Alanna Skuse

Department: English / Medical History
Discipline: English

Project Summary

This PhD grew out of an MA module considering eighteenth-century discourses of the body and gender. Reading the diaries of Sarah Cowper, a contemporary noblewoman, I was struck by entries detailing the death of female acquaintances from breast cancer, as well as her apprehensions of a similar fate for herself. Cowper's diary prompted me to begin searching for writing about cancer during the late sixteenth, seventeenth, and early eighteenth centuries, which proved richer and more prolific than I could have imagined. My thesis treats cancer as a disease with unique imaginative capital during the early modern period, which terrified both doctors and patients and revealed wider anxieties on issues such as the female body, the origins of disease and the role of the doctor. I argue that for such a project, the division of materials into literary and scientific is both unhelpful and anachronistic, and as such, I have taken an interdisciplinary approach which treats materials as diverse as hymns and surgery books as cultural artefacts. In this schema, the poetic and biblical resonances of the cancer can be seen to affect medical theory and practice, just as developments in surgery or the formation of a new diagnostic criteria for the disease could affect the word's use in an imaginative context. At present, the first chapters of the thesis deal with the conceptualisation of cancer, which included its status as a 'woman's disease' and its repeated characterisation as zoomorphic; the diagnosis of the disease, which shows it to have had a stable and prominent [lace in medical practice; and the perceived causes of cancer, which included the touchy subjects of breastfeeding, medical incompetence and domestic violence. The latter chapters look toward to 'cure' of the disease, which included pharmaceutical treatments ranging from the folkloric to the most modern mercurial treatments, as well as the first mastectomies, operations which threw into relief the vexed question of medical authority and the boundaries of medical intervention.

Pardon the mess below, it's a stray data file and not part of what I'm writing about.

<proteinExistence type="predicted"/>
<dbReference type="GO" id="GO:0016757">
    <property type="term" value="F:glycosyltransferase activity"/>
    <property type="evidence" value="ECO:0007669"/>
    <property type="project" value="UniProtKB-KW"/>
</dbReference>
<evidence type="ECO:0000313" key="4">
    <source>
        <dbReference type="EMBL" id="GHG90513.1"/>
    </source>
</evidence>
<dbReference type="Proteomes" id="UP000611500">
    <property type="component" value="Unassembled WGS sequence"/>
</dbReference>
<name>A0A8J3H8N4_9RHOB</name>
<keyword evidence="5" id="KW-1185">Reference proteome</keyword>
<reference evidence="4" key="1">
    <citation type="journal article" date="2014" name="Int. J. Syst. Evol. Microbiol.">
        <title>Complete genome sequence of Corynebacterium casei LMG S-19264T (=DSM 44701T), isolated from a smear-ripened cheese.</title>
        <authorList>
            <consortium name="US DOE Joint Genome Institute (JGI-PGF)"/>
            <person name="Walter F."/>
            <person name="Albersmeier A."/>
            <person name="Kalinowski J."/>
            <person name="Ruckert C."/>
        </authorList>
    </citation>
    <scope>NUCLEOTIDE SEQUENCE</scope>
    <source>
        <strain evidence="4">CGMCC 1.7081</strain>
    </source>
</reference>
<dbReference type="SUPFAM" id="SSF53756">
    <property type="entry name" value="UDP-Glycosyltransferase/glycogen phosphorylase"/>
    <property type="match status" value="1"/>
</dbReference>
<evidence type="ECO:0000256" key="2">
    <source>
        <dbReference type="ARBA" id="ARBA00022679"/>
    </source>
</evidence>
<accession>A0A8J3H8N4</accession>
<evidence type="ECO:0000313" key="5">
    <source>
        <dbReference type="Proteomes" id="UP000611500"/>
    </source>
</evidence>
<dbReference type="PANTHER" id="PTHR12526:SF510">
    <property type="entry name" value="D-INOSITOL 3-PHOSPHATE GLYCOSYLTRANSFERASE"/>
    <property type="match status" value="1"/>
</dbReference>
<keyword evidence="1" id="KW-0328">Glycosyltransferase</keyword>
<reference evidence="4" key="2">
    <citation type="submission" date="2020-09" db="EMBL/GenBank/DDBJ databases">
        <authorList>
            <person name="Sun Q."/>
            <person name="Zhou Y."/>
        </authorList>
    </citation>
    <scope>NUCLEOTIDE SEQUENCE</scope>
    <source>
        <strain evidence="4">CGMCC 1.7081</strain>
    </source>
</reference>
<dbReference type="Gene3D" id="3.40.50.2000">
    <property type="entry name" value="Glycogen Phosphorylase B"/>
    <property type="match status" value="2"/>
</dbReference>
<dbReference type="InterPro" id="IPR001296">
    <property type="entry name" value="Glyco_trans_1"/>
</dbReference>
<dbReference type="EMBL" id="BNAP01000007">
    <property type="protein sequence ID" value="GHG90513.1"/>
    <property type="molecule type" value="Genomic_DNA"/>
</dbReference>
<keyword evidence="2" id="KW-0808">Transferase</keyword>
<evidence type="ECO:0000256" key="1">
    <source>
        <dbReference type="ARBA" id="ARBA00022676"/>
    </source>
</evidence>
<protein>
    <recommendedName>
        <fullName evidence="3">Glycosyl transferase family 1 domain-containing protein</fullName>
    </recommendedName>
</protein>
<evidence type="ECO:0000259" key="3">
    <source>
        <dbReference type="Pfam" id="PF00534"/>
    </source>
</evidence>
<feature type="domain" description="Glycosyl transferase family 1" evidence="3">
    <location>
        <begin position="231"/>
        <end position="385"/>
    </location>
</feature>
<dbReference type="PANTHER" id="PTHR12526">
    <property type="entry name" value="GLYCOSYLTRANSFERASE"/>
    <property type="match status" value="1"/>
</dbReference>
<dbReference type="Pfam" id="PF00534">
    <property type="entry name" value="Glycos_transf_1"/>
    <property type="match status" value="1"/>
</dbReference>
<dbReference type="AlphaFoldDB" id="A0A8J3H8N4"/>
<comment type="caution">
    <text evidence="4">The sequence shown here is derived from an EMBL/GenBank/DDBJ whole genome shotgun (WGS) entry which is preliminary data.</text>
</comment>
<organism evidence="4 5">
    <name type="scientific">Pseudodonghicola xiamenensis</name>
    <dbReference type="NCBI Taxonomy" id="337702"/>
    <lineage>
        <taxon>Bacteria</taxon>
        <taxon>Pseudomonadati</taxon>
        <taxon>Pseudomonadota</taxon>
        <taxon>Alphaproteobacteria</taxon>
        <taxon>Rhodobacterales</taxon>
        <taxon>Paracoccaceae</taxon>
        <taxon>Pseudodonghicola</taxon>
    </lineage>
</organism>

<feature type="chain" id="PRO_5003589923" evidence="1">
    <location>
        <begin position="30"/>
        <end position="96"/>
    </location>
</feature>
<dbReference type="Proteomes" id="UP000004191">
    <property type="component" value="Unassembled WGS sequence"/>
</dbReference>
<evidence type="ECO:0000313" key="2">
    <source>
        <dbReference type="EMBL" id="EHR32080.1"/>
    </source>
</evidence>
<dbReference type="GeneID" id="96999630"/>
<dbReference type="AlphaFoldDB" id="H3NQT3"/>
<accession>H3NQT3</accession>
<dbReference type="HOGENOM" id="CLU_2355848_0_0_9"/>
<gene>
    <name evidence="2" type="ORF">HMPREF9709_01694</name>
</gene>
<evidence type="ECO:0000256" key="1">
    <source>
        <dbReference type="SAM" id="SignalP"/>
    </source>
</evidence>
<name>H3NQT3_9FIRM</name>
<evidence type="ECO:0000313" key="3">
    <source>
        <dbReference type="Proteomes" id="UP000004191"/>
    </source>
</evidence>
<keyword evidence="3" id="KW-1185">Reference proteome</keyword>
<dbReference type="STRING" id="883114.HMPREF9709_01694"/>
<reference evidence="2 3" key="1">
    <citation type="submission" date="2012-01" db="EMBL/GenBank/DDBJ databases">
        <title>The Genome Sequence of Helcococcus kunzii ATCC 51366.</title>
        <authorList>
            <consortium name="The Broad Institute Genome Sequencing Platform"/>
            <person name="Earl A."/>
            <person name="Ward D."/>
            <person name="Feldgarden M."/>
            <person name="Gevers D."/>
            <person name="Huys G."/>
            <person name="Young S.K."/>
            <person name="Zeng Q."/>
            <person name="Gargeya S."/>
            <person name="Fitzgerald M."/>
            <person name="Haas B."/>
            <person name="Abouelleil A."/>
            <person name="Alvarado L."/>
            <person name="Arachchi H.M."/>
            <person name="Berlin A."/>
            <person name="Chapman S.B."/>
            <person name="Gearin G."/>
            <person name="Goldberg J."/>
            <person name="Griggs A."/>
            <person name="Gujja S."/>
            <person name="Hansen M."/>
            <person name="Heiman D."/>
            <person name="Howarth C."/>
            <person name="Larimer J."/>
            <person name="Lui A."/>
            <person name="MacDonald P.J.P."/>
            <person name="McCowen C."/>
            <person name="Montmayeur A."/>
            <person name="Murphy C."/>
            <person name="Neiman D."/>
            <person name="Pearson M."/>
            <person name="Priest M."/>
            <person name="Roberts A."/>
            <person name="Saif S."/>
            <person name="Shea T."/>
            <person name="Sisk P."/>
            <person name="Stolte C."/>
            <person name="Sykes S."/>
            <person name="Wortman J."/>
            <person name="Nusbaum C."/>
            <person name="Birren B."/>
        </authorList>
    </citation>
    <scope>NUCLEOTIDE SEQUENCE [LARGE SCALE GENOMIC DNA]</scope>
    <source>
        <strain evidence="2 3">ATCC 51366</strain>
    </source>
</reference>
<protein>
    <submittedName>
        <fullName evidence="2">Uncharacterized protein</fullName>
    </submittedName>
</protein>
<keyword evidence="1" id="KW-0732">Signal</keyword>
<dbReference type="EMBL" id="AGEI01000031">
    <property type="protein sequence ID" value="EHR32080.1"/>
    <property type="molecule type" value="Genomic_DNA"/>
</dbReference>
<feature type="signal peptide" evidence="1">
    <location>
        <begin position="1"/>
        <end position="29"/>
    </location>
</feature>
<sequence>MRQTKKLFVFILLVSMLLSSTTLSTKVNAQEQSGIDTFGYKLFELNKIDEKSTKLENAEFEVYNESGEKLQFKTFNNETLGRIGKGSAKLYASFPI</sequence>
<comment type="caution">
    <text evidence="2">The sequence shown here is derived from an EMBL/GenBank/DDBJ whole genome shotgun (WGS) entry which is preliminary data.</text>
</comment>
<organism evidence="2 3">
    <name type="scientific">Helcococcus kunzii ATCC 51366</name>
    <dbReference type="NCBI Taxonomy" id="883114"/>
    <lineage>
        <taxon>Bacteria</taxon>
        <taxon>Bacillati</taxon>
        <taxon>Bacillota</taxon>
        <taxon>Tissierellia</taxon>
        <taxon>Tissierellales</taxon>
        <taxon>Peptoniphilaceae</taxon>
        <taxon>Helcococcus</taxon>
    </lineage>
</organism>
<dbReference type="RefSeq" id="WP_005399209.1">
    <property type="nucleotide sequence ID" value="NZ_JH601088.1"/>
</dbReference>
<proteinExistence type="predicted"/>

Supervisory Team

Professor Andrew McRae in the department of English. Doctor Sarah Toulalan in the department of Medical History.

Wider Research Interests

My work intersects with broader interests in early modern conceptualisations of the body, particularly in relation to medical advancement; the history of surgery; the semiotics of early modern phlebotomy, and questions of medical and scientific ethics in this period. I am also interested in seventeenth-century poetry, particularly that of Donne and Rochester, and in early modern drama, particularly revenge tragedy.